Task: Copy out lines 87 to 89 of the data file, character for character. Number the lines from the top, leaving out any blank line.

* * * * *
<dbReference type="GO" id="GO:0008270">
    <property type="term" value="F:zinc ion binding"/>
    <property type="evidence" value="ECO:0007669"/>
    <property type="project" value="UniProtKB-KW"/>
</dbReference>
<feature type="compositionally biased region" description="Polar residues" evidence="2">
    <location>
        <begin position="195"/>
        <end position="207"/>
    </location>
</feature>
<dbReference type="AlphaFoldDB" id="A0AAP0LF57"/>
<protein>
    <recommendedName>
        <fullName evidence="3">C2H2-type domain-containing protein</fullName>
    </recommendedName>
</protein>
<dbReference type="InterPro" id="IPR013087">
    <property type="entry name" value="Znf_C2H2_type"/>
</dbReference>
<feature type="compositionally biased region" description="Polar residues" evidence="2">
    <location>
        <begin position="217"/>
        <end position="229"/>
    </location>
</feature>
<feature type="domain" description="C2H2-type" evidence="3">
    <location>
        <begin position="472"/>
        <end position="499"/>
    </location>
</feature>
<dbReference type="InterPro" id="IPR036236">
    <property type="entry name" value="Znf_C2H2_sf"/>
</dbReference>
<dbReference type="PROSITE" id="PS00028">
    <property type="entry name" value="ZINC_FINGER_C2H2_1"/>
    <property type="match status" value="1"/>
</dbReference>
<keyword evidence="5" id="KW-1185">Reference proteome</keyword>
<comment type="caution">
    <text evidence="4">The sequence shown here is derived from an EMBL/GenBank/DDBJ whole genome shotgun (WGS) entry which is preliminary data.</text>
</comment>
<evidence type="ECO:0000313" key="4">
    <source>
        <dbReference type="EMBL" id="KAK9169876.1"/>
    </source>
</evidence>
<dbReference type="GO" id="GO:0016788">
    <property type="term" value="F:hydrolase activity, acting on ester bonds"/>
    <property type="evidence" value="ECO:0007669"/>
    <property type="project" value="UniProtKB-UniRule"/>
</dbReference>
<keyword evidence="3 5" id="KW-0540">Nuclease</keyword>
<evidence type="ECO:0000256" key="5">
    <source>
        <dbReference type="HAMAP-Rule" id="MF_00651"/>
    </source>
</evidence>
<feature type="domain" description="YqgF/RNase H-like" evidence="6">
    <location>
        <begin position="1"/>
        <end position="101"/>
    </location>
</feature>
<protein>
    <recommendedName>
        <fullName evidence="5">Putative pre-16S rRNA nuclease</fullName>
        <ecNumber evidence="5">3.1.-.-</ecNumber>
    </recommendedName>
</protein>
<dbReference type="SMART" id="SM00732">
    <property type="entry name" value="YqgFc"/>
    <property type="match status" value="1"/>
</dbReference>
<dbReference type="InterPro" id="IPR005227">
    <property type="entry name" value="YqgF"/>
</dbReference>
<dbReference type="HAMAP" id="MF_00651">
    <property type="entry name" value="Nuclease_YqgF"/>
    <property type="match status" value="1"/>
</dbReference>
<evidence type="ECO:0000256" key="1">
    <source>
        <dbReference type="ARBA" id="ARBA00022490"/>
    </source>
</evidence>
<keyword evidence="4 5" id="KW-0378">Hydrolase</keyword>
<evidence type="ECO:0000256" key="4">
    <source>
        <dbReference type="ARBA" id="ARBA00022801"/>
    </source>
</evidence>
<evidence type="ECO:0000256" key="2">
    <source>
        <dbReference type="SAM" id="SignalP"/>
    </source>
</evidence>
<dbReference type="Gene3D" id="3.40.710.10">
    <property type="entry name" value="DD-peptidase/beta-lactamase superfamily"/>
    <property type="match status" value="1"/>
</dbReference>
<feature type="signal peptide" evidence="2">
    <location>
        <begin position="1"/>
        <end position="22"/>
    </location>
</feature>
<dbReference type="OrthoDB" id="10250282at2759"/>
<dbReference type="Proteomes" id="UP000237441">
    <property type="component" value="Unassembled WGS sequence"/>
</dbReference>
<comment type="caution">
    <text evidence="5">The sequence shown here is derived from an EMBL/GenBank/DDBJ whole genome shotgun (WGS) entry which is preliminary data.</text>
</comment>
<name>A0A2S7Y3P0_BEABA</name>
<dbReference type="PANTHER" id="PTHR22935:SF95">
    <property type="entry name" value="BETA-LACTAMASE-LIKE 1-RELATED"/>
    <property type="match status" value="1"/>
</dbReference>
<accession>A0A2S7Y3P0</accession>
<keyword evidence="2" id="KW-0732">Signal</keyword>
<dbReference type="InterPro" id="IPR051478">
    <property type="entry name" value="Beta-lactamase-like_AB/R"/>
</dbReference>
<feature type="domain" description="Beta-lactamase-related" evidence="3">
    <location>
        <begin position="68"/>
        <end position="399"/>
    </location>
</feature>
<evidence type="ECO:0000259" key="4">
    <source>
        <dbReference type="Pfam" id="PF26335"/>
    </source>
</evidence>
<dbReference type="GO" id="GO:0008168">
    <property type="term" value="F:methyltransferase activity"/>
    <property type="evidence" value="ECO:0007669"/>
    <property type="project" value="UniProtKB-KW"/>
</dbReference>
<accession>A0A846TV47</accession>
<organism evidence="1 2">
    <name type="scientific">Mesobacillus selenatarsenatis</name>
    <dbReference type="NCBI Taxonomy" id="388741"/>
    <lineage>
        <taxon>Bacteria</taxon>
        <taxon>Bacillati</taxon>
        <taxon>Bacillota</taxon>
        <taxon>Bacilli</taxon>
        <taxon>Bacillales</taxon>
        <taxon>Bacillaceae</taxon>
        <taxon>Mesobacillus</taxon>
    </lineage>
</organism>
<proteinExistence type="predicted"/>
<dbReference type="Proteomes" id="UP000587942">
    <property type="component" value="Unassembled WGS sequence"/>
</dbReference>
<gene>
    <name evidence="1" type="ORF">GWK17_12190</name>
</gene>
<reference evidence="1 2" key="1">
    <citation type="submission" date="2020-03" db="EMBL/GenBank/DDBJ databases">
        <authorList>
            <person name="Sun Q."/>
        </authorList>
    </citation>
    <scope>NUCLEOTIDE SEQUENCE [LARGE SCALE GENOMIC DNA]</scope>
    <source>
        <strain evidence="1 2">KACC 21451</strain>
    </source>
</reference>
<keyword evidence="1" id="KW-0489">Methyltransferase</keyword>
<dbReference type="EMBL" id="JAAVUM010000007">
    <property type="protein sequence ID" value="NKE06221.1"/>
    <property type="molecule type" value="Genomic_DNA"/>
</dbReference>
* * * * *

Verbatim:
</evidence>
<keyword evidence="4 5" id="KW-0378">Hydrolase</keyword>
<evidence type="ECO:0000256" key="4">